Another recent example of an opinion piece, abusing the platform provided to the “journalist”, is Ben Kuchera’s piece on game length. In it there is one paragraph in particular which irked me:
This creates a terrible tension in our hobby; $60 for a single piece of entertainment is a huge price, especially when combined with the fact that it costs hundreds of dollars for the console needed to play the game. Heck, each console only plays certain games on the market, and you’ll need at least three machines to play everything in our hobby.
I can’t expect Kuchera to have read my piece on entertainment cost from a few years ago. After all he is a busy man, turning his “hobby” (playing video games) into a job (writing opinion pieces, complaining about video games). But as someone a background as esteemed as his, working both in retail and in “journalism” for such a long time, I would have expected to see beyond the 60 USD price tag.
Yes 60 USD seems like a lot. For any product, it is a price tag which can make people pause and think about a purchase. However 60 USD for 7 or 8 hours of entertainment is still good value for money. Not to mention that, unlike say a cinema ticket (20 USD or more for a 2 hour experience), you can pass the game on to your friends or even trade it in again. Raising the cost of consoles, or the fact that 3 consoles are “needed” just shows that Kuchera is grasping at straws. Of course there are exceptions, and sometimes games can feel like a rip-off. If poor Kuchera felt that way about The Order:1886, then fair enough. But for the most part games are still incredible value for money. He complains about the price of games, but does not understand that his very salary also comes out of every single game we (those who MAKE the game) sell. And what is his contribution for that cut? Fuck all. A big fucking finger to the developer – that is his contribution. Well Mr. Kuchera: get off your high horse, make a game and sell it to the public. But please don’t complain about how unfair the industry is and how much we rip people off, while you suck on our tits for your daily milk.
There has been lots of talk about a “rift” between the gaming press, the developers and the gamers. That rift did not exist 10 years ago. Back then we developers created games, some good and some not so good, and the gamers bought them and enjoyed them. Games journalists played them and gave their (honest) opinion in reviews – the gaming press, in theory, was on the side of the gamer. But with the rise of opinion pieces, with giving people like Kuchera and Garrett and others a platform to write their ridiculous blog posts, that rift started to appear. And rather than try to fix it, games publications actually fan the flames and encourage the arguments – because that is exactly what generates traffic and revenue. I would argue that without the gaming press there would be no GamerGate and far less controversy and anger.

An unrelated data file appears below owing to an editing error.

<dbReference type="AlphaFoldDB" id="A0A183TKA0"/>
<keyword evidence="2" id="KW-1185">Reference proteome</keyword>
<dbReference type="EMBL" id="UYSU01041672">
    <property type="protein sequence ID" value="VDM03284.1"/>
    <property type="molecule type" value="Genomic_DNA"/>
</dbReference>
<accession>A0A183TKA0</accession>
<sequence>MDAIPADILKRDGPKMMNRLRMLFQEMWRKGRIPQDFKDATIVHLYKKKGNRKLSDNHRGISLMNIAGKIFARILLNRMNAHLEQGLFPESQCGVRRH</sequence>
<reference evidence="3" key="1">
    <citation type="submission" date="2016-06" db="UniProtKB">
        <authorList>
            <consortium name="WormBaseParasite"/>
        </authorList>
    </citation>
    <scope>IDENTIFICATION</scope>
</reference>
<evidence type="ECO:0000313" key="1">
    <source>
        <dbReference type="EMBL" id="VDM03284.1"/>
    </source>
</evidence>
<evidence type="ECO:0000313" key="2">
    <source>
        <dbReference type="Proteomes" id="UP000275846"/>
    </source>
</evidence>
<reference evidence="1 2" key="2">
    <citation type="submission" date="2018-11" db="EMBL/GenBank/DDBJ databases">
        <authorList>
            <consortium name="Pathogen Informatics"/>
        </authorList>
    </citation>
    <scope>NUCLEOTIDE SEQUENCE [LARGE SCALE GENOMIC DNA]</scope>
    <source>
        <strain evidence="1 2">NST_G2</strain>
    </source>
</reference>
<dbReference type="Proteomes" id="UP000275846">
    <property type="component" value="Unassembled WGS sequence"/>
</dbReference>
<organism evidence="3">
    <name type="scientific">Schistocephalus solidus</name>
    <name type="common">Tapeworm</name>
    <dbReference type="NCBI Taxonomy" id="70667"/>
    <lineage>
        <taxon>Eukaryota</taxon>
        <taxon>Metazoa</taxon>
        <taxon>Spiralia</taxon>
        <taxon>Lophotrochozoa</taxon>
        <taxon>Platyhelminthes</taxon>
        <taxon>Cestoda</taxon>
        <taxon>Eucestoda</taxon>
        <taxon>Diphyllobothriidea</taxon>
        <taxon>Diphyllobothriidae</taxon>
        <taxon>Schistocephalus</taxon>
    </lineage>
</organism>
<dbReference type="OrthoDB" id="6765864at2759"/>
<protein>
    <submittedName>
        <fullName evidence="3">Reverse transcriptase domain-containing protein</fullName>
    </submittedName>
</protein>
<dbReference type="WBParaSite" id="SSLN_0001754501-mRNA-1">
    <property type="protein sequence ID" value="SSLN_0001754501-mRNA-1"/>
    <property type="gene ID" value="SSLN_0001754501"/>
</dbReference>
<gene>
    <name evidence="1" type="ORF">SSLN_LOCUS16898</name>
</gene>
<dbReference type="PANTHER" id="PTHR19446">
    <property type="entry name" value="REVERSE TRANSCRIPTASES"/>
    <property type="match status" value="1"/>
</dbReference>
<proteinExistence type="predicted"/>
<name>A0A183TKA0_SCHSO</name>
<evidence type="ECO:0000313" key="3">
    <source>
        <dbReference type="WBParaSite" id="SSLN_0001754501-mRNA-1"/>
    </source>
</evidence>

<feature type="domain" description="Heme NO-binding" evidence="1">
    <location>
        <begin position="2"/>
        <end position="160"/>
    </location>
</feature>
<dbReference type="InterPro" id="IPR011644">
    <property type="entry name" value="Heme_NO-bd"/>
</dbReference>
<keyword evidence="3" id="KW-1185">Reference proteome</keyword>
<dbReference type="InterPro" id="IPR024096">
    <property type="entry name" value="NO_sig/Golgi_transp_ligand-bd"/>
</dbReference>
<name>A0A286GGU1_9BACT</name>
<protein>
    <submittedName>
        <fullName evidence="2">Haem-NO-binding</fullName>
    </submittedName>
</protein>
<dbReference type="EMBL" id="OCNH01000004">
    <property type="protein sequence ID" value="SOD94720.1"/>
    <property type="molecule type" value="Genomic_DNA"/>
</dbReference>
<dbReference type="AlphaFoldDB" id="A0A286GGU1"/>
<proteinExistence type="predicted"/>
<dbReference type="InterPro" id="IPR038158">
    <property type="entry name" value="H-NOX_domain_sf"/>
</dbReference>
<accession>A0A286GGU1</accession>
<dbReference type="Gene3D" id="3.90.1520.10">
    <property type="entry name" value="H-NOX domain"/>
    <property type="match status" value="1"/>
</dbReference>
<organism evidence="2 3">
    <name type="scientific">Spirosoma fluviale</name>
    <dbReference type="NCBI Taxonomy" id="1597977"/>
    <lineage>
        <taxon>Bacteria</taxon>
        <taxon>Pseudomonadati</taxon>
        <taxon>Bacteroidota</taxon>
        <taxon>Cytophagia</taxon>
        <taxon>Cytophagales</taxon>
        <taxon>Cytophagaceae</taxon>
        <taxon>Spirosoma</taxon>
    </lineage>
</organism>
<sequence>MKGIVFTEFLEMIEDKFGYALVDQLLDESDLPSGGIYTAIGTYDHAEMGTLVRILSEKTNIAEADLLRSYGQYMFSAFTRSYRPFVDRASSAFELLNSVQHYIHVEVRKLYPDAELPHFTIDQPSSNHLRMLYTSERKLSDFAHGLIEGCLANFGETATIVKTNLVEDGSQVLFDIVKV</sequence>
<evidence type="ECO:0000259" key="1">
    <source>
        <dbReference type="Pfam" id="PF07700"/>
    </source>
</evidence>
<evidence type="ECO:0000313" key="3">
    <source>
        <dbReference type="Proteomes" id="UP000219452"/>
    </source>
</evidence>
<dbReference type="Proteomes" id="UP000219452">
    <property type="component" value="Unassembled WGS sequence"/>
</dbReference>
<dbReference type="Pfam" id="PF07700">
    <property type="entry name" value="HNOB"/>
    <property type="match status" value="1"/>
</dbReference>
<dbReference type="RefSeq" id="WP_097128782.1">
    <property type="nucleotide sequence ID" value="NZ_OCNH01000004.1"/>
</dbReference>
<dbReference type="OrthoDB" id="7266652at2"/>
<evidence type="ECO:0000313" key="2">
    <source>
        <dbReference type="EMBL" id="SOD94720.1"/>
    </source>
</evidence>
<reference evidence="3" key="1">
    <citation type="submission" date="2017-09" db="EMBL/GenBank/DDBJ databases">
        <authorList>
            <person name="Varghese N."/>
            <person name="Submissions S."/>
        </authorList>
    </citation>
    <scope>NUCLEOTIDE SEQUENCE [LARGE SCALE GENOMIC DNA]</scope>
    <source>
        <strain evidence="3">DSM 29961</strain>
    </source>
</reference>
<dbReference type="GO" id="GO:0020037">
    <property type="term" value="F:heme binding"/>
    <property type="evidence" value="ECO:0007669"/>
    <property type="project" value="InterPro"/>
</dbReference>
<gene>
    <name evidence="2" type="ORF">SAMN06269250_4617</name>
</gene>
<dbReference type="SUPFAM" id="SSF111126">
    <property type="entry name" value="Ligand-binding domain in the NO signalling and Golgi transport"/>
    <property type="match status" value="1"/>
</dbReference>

It feels like the gaming press feels entitled to something. After the whole DorritoGate episode, when games media outlets had to adopt ethics rules, perhaps they are missing the free handouts, the flights to special press events, the hotel parties and being treated like kings. I guess that could be it. Maybe it is because all those freebies were taken away, or could not be obtained as easily, the games press slowly but surely turned against us developers, and even their readership. Maybe drying up the free stuff meant they were more dependant on click-bait articles and the revenue stream those generate. I don’t know. But in the last 2 years or so the gaming press, in many cases, has become openly critical of not only the gamers, but also of developers.
It’s not all bad news though. There are some people who, independant from major publications, concentrate on what’s important: the games. People like TotalBiscuit built a following by focusing on games, being honest, being funny and (oh shock!) by researching what they talk about. That is why they are popular on youtube, twitter and other social media outlets. As a developer, these are the guys I would want to talk to about the games I make.
I think it’s funny in a way that people like TotalBiscuit, who started essentially with opinion pieces, are now more reliable, honest and more about games than traditional games publications. Websites like Polygon, VG247, Eurogamer etc. who were founded to be all about games, have changed to be more about opinion pieces. It comes at no surprise to me that Total Biscuit has close to 2 million subscribers, while traditional outlets close or try to reinvent themselves in an attempt to stay current and edgy, in order to stay relevant.
With the circus of shows starting up next week with GDC, another year of “be nice to the journalists and butter them up” is about to start. There will be hundreds of developers talking to thousands of these so called journalists. For the most part we won’t enjoy it. It will be a necessary evil and the best we can hope for is that what we say, is actually reported on correctly. But we will smile, answers some of the most stupid questions imaginable. This is not for the benefit of the gamer. This is purely to try and maximise the PR for our games, to stick out from the crowd.